Lessons I learned about life from my mother’s early death

Gary Younge, <a href=sovaldi aged 17, medicine with his mother.” src=”https://i.guim.co.uk/img/media/a11ff3c652efaf8c532bbaa5edc2ba473e725baa/178_90_548_329/master/548.jpg?w=300&q=85&auto=format&sharp=10&s=bafa97f7f37bfd626a9299ad51dcf657″ />

Gary Younge, aged 17, with his mother.
Photograph: Gary Younge

As gifts go, I would have done anything to return it. To turn the clock back and not have received it. To have lived my life without it. But fate would have it otherwise. So on a balmy day in Edinburgh in late May 1988, as I shuttled between the university library and anti-apartheid meetings, came the news that my mother, who had raised me on her own, had died. At 44, her death was both sudden and unexpected. She was supposed to be coming up to see me the next day. At 19 I was both bereft and bereaved. Naturally, the “gift” in this loss was not immediately apparent. I spent the next few years going through the motions, turning days into weeks and weeks into terms. Time may be a great healer, but those palliative qualities are rarely evident in real time. However, as I emerged from the numbing sense of isolation I realised that my mother’s life had taught me three valuable lessons I would probably never have learned without her untimely death.

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Persecuted at home, mistrusted in the UK: the refugee doctors battling for acceptance

From left, <a href=cialis Soraya Azimi from Afghanistan, capsule Hala Sirelkhatim from Sudan, shop and Faryal Aldaesaa from Bahrain work towards their British medical certification.” src=”https://i.guim.co.uk/img/media/bdda7d6f8522d8e5612b3270706a769ee0891650/179_133_5573_3345/master/5573.jpg?w=300&q=85&auto=format&sharp=10&s=7731f49555067a3ae4c520a6a1128b95″ />

From left, Soraya Azimi from Afghanistan, Hala Sirelkhatim from Sudan, and Faryal Aldaesaa from Bahrain work towards their British medical certification.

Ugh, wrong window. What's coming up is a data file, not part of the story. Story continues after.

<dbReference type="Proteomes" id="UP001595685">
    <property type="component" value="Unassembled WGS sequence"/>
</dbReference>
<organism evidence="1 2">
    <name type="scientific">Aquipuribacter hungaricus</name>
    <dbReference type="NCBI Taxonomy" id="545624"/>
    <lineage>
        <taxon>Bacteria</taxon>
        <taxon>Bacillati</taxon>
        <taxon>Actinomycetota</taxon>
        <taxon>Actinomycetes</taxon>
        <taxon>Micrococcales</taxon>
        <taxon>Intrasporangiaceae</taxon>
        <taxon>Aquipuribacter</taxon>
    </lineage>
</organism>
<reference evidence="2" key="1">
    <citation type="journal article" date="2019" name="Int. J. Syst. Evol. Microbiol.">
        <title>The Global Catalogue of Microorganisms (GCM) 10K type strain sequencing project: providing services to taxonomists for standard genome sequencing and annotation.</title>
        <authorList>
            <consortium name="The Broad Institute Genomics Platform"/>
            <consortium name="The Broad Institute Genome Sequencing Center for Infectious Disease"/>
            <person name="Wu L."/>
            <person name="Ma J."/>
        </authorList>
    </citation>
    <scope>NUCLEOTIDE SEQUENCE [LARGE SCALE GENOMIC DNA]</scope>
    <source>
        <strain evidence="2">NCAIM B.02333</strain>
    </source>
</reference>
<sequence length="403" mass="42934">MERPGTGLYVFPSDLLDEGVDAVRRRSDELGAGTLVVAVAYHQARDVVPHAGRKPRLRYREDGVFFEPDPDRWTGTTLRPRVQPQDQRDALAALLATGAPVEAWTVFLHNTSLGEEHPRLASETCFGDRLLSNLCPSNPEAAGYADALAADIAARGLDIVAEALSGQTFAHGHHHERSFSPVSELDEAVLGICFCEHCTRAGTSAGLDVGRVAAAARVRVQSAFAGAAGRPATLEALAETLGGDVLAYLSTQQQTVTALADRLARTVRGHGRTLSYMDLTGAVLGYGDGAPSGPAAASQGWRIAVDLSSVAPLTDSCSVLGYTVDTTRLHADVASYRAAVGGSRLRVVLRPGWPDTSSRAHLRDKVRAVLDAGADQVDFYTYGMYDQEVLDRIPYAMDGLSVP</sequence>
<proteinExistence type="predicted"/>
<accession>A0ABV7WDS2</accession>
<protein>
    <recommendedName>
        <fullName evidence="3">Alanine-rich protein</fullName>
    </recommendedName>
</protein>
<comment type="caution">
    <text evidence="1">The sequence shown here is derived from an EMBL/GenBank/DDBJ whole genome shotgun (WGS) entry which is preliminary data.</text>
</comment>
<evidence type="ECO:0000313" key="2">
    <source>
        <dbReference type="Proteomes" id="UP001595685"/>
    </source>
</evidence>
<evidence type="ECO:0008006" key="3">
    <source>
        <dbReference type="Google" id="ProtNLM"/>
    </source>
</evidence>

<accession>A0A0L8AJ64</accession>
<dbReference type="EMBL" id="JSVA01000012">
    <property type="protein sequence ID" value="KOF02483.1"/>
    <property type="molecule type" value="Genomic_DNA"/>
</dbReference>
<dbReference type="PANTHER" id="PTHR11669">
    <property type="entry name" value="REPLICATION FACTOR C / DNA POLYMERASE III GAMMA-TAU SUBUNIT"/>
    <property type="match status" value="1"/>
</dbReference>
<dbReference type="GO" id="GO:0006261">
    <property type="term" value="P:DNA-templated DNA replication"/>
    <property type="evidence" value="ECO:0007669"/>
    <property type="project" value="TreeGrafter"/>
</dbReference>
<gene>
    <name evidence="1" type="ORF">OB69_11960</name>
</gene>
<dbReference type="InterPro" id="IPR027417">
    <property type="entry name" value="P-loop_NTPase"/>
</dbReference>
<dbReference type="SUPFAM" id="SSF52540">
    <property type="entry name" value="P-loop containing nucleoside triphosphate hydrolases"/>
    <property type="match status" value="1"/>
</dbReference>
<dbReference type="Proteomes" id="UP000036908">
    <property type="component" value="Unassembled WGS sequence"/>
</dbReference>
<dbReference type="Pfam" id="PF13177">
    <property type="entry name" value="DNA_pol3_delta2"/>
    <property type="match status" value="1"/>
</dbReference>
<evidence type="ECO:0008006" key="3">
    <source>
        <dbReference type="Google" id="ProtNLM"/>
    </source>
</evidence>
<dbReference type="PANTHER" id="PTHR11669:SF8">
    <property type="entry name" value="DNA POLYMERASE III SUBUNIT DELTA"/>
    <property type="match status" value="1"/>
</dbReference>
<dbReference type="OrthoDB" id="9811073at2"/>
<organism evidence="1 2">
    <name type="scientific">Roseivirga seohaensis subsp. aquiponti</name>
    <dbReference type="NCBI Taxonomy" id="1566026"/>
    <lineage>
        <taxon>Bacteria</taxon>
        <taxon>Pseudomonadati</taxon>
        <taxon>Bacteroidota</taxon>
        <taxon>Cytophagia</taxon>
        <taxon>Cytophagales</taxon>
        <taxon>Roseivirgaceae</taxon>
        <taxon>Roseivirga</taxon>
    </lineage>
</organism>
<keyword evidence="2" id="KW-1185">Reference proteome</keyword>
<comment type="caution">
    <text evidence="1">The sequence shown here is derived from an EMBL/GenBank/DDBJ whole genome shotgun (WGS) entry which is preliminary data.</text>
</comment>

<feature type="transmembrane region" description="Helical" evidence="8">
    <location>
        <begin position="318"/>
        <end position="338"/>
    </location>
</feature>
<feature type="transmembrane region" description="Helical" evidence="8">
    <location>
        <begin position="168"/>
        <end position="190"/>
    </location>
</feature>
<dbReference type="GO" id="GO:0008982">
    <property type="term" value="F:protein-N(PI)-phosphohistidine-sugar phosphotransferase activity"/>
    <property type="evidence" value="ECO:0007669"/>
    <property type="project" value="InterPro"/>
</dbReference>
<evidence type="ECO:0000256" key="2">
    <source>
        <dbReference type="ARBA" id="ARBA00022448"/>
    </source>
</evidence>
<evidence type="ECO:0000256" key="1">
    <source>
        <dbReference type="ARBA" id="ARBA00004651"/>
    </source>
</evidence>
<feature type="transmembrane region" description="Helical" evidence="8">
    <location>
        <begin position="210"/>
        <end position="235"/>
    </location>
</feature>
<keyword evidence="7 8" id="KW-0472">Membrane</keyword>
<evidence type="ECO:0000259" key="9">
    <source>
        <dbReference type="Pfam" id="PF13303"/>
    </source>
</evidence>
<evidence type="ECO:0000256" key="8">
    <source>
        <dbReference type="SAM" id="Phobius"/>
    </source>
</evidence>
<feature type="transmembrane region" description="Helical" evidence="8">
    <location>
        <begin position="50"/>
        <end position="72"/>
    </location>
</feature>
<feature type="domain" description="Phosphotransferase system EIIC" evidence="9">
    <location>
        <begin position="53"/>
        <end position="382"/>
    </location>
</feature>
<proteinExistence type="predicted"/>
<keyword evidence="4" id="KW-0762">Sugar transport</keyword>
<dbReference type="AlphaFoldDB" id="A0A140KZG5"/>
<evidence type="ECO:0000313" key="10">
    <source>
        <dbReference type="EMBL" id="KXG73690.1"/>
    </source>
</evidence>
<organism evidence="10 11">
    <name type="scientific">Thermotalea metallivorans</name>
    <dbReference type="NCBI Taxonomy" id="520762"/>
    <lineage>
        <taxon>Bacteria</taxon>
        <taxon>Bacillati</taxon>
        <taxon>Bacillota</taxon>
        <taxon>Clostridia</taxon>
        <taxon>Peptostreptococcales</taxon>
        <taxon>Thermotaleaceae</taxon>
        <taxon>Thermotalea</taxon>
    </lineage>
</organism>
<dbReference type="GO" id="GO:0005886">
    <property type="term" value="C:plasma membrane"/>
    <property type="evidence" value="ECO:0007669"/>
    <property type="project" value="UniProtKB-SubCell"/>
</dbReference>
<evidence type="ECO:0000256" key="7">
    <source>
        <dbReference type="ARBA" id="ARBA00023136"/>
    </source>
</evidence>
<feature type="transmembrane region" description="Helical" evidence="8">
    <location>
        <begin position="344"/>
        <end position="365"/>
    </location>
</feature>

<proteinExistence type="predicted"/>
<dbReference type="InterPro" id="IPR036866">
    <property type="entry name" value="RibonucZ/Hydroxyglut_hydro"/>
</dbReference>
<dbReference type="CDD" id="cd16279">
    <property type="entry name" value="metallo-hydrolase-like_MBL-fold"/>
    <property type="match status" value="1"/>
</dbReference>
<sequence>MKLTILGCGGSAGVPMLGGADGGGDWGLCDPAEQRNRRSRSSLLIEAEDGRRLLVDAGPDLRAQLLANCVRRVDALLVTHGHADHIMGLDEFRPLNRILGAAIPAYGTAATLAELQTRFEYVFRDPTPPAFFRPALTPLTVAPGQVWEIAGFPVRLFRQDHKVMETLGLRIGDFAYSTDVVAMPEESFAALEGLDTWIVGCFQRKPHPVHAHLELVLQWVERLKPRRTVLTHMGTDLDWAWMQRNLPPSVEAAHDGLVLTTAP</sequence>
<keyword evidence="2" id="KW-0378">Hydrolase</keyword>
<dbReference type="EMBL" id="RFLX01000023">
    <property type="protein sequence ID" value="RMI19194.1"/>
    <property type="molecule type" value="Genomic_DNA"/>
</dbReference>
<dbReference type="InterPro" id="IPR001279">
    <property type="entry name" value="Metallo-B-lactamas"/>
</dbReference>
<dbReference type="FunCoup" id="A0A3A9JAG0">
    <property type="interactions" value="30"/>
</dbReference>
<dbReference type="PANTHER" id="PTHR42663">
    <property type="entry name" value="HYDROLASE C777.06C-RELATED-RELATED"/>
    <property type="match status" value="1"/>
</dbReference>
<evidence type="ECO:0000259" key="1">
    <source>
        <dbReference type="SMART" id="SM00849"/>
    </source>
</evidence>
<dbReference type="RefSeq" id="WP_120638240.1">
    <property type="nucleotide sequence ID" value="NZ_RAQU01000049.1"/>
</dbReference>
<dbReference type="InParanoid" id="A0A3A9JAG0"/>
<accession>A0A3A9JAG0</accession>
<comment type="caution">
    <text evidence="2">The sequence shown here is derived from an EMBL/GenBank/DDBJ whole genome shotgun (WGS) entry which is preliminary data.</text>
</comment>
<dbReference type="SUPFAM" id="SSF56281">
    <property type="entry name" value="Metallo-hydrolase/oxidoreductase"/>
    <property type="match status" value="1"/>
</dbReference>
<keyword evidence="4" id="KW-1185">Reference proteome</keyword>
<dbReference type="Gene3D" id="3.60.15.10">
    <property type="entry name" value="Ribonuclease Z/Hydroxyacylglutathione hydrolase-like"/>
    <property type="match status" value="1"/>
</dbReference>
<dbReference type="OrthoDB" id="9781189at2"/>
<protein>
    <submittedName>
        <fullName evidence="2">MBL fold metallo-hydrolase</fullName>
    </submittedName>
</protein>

Photograph: David Levene for the Guardian

In a classroom overlooking the East End of London, a group of refugee doctors retraining for British certification are watching a role-playing session on type 2 diabetes. But first there is cake.

Faryal Aldaesaa, a neonatal doctor from Bahrain, has made a gloriously sticky number with walnuts on the outside and green filling which, it turns out, is made of parsley. “Most of your five-a-day are in here,” she tells her classmates. Berbang Abdulhannan, a gynaecologist from Aleppo in Syria, goes straight for the arteries with some Ferrero Rocher.

Both have just passed the Plab2 (the Professional Linguistic Assessments Board second paper), set by the General Medical Council, which is the gateway for international medical graduates to practise medicine in Britain. One more obstacle gone. One step closer to the professional integration some have been seeking for several years. And one more sweet treat before they ponder how to instruct the great British public on the health benefits of weight loss.

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It’s abundantly clear that the left can gain ground – but it cannot yet hold it

March against Iraq war, <a href=medical 2003″ src=”https://i.guim.co.uk/img/media/fde9de1e73d59e21d803589bd71be6492f25f4c5/0_0_2229_1338/master/2229.jpg?w=300&q=85&auto=format&sharp=10&s=b32b1160a68623a126d5ac8efca51940″ />

‘In the runup to the Iraq war London saw the biggest demonstration in its history, prescription in which my guess is that the overwhelming majority who attended that march voted for the government they were demonstrating against.’
Photograph: Scott Barbour/Getty Images

The least interesting thing about Jeremy Corbyn’s leadership of the Labour party is Corbyn himself. Not because he is a dull person. But because, pilule as the candidate who stood to make a point and only made the ballot because his opponents thought he had no chance, he is clearly the accidental lead character in a drama he never seriously auditioned for and nobody ever thought would be produced.

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